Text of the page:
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September 4, 2008

ATTORNEY GENERAL MADIGAN TO ICC: NICOR RATE HIKE TOO HIGH, SURCHARGES UNNECESSARY

Madigan Opposes Utility's Push To Increase Rates for the
Average Customer By 31 Percent

Chicago – Attorney General Lisa Madigan today filed written testimony urging the Illinois Commerce Commission (ICC) to deny rate increase requests from Nicor Gas that would raise the company's revenues by $140 million and authorize the addition of five separate surcharges to customers' bills, one of which would collect a minimum delivery charge from every customer regardless of how little natural gas the customer actually uses. Nicor's plan to restructure rates would increase the monthly customer charge by 39 percent from $8.40 to $13.55. Overall, the utility's rate increase requests would hike gas bills for the average customer by 31 percent.

"During these extraordinarily difficult economic times, many families are already struggling to make ends meet," Madigan said. "Nicor's proposed rate increases could not have come at a worse time. This is not the time to increase Nicor's revenues at the expense of Illinois families."

Today's testimony follows an expert report filed with the ICC on August 27 by a financial expert retained by Madigan's office. That report provided a financial and accounting analysis of Nicor's $140 million request and concluded that the company overstated its revenue needs by $86 million. Two other reports submitted by a second expert analyzed the surcharge proposals, called "riders," and explained that the company's stable sales and financial condition made such charges unnecessary.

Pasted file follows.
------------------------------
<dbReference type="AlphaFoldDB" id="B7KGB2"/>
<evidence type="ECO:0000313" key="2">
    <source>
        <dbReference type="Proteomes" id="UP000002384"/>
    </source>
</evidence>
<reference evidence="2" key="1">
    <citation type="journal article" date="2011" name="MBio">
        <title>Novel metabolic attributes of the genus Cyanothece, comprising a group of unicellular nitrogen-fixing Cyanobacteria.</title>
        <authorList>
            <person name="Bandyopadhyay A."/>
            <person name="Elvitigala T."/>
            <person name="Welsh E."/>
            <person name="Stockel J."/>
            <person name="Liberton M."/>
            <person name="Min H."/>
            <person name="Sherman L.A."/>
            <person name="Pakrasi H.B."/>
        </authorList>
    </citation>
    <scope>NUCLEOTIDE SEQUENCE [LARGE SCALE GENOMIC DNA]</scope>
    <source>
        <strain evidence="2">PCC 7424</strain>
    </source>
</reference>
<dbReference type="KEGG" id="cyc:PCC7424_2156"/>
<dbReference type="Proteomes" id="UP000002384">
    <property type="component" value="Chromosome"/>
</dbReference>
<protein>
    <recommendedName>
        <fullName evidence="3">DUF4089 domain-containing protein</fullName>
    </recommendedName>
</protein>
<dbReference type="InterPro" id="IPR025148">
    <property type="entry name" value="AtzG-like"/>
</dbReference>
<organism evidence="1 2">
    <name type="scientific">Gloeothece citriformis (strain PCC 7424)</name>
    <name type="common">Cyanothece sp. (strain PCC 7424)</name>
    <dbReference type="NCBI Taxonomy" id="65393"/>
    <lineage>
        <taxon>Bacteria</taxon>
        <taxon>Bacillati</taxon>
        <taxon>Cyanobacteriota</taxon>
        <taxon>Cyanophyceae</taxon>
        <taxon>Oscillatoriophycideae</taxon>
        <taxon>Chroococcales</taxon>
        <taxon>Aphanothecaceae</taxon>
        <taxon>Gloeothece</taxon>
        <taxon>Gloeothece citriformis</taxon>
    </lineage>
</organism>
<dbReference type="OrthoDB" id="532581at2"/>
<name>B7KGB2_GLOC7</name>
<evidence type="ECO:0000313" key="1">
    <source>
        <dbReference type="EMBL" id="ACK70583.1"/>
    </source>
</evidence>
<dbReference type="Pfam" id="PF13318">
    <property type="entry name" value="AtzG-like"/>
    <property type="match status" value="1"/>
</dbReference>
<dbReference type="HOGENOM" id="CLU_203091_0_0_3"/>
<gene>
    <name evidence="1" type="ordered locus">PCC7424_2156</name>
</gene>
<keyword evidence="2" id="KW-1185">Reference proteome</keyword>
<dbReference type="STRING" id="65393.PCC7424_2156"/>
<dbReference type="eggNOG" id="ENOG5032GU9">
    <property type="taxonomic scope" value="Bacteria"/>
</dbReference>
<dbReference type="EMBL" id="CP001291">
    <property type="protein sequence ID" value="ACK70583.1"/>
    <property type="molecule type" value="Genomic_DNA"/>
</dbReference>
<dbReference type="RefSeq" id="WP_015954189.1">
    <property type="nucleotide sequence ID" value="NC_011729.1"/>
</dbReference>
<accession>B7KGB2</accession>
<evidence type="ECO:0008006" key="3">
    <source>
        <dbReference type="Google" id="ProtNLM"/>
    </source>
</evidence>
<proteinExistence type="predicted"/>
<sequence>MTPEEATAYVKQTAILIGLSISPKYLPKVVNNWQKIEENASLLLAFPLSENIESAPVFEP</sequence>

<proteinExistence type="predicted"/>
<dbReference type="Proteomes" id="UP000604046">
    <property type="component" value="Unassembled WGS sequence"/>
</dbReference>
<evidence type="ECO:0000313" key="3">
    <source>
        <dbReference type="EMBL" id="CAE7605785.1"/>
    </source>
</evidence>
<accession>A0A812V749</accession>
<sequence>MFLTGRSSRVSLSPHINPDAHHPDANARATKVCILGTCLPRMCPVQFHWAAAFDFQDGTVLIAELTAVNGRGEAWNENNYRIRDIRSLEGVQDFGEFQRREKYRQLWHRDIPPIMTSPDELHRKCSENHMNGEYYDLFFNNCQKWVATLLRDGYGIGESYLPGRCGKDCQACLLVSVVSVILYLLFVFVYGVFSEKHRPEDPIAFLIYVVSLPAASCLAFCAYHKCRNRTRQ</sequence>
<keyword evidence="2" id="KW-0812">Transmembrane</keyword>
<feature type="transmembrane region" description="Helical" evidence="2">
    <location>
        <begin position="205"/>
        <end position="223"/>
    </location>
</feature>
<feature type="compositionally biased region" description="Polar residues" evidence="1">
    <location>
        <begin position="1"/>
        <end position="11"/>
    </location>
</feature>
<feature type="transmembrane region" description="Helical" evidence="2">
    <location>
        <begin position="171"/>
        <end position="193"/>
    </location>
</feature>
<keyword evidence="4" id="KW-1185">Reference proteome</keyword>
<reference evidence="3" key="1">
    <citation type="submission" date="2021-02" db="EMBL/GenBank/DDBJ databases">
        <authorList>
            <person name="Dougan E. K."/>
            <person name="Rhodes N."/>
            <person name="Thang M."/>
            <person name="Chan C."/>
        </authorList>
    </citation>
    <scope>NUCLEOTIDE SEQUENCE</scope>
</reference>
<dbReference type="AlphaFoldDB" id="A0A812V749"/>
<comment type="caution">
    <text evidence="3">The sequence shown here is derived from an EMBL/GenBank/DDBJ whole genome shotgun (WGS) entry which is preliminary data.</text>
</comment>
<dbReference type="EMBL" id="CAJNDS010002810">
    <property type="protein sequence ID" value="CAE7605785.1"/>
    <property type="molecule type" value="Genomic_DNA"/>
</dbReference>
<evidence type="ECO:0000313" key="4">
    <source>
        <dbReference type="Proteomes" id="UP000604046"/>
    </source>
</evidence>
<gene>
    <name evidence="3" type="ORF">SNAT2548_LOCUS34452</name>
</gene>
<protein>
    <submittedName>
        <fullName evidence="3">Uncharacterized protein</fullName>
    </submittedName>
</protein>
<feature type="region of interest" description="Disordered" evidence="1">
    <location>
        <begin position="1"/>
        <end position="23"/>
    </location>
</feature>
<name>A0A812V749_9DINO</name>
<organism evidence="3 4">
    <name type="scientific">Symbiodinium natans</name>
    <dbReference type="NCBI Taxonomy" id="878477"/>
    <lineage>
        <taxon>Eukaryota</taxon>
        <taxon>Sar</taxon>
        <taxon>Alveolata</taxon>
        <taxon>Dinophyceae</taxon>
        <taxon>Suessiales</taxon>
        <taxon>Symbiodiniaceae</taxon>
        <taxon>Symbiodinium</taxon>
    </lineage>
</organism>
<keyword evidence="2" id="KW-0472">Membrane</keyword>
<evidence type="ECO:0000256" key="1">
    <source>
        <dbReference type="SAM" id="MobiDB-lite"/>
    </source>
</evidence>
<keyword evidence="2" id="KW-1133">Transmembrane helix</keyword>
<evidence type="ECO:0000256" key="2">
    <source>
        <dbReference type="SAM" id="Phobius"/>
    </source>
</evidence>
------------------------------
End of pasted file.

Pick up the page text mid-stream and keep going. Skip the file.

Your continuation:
In a move to charge customers more for conserving energy, Nicor is actually requesting approval of one rider because it claims that energy-conscious customers are reducing their usage of natural gas so much that the subsequent lower payments means the utility is no longer able to cover its fixed costs of doing business. But Madigan's expert analysis undermines Nicor's argument by showing that Nicor's current rates, last increased by the ICC in 2005, have adequately covered the company's fixed costs every year since that decision.

Nicor is also proposing to add riders to its customers' bills to impose separate charges for uncollectible accounts, infrastructure improvements, revenues lost as a result of customer participation in a new energy efficiency program and the gas used by Nicor itself in its daily operations.

In the rate request filed with the Commission last April, Nicor is seeking to recover its costs by raising the per-therm charges it imposes to deliver natural gas, as well as the monthly customer charge. As in many other states, Illinois utilities are permitted to earn a profit only on the delivery of gas. Regulated public utilities do not earn a profit on the natural gas commodity itself, and must pass through, on a dollar for dollar basis, the actual costs of the commodity it purchases on the open market.

Madigan's expert analysis also warned against the unfairness of Nicor's proposed new rate structure because it could force many low-use customers to pay more for gas delivery so that a few high-use customers can pay less. Instead, Madigan's office argues that if the ICC approves any rate hike for per-therm delivery charges, the increased charges should be imposed on an equal, across-the-board basis for all customers.

Assistant Attorneys General Karen Lusson, Janice Dale, Kristin Munsch and Elias Mossos of Madigan's Public Utilities Bureau are handling the case for the Attorney General Madigan's office.

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